In any organization, there are certain publications or regularly-issued documents which form what archivists call “high-information objects.” These are materials that, when looked at over a long period of time, give great insight into the history, growth, and evolution of an organization. In the case of a university, one of the most enriching and enlightening high-information objects is the course catalog.
The course catalog (for any university or college) is a clearinghouse of information. It lists faculty, administrators, policies, office locations, FAQs, and other tidbits of miscellaneous information in addition to the listing of courses. There is also usually an aesthetic element to the course catalog, at least after 1970 or so, when many universities began putting graphics and photographs on the fronts of their course catalogs.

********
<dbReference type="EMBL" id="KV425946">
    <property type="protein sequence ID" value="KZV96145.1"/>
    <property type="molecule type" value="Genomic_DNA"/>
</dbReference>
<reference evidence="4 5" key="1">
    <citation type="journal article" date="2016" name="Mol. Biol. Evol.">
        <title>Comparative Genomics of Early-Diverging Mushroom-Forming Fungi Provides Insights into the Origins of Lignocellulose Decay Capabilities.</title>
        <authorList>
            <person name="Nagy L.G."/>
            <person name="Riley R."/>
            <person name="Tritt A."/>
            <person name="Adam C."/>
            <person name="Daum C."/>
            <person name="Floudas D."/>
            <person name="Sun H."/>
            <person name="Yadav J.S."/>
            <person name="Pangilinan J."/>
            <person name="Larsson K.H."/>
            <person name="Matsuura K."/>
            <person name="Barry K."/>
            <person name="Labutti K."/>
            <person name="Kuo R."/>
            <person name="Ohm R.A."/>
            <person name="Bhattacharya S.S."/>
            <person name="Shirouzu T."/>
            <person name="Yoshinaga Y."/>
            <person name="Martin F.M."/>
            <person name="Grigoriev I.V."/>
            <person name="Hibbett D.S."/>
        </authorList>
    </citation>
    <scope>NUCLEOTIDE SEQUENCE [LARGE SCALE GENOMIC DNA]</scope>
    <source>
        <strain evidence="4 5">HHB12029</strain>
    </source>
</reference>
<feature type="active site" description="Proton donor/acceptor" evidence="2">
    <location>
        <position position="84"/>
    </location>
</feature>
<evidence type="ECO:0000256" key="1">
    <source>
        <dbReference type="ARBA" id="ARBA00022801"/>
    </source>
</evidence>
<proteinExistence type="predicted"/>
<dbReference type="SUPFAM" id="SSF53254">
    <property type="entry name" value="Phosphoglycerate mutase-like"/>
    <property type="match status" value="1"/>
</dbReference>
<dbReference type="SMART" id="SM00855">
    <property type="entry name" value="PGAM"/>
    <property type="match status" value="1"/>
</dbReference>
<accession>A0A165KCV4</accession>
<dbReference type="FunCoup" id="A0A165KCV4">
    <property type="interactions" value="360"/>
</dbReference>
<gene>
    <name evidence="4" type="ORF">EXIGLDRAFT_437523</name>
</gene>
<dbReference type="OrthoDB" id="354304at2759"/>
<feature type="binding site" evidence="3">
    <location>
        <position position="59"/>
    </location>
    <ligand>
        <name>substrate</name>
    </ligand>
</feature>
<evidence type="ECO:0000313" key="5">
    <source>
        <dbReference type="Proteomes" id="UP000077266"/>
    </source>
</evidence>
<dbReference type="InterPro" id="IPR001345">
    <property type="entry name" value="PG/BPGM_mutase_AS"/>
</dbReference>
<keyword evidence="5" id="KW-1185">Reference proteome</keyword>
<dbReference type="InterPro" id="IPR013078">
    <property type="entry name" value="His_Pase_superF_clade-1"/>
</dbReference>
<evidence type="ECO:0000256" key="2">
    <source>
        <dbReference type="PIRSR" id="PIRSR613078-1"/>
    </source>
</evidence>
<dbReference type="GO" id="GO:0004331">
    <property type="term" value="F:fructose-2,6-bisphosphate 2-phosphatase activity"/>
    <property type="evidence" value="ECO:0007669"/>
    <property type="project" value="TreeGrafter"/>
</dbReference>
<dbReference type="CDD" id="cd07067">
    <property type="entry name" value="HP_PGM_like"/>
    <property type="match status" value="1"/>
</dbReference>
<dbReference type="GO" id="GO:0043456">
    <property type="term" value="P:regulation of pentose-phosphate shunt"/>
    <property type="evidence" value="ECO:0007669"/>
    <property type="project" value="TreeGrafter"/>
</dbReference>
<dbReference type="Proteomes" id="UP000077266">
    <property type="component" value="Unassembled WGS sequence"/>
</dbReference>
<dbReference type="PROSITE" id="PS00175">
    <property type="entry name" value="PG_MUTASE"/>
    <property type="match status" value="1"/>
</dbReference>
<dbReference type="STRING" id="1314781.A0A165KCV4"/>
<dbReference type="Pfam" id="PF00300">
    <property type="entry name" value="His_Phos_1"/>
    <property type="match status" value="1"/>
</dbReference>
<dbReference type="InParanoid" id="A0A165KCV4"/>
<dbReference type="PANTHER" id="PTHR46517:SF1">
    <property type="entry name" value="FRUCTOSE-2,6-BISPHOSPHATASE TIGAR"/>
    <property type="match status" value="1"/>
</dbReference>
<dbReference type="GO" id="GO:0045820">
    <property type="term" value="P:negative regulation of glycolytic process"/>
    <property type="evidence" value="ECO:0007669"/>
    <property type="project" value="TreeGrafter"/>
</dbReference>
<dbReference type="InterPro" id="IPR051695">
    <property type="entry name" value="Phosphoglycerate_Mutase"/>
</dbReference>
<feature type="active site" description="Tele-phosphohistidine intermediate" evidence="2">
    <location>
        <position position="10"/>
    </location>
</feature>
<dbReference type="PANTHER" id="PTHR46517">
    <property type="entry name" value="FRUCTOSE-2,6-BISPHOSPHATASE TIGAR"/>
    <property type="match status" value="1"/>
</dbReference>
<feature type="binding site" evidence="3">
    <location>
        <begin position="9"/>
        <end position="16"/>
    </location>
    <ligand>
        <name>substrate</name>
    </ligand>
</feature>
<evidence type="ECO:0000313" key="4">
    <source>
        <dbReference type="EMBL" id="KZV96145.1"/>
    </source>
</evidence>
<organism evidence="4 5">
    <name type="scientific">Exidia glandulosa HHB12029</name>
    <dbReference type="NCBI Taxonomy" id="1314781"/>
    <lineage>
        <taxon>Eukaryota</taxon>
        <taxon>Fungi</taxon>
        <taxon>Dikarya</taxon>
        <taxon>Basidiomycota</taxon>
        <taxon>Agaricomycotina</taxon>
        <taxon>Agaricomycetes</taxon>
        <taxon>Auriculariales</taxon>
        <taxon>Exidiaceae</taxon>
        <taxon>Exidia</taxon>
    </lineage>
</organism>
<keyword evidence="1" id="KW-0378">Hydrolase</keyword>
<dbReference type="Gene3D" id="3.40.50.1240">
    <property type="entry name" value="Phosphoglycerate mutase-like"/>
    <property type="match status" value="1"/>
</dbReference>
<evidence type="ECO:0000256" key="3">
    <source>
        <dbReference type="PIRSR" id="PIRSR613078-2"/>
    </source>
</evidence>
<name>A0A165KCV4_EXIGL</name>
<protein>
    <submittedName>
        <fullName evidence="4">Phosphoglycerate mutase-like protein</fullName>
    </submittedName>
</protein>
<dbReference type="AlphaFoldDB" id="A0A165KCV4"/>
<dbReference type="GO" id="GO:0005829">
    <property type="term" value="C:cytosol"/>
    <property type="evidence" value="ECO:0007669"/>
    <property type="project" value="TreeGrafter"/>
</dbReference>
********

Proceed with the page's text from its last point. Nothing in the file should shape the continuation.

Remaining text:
In our case at UHD, we have course catalogs from both the University and its predecessor, South Texas Junior College. These useful books tell us when classes began, what the University was called, who was president and provost and chancellor. These pieces of information, which usually seem like easy questions to answer, are not always so. For instance, while most people with knowledge of the history of UHD know that W.I. Dykes was our first president, it took several hours of work in other publications, course catalogs, and correspondence to find that he retired well before the beginning of UH-Downtown, was replaced by another person, and then came out of retirement because that person had not fulfilled his duties. What seems like a routine research question can turn into an in-depth investigation very quickly, and resources like course catalogs or President’s newsletters are the first line in discovering how things “really” happened.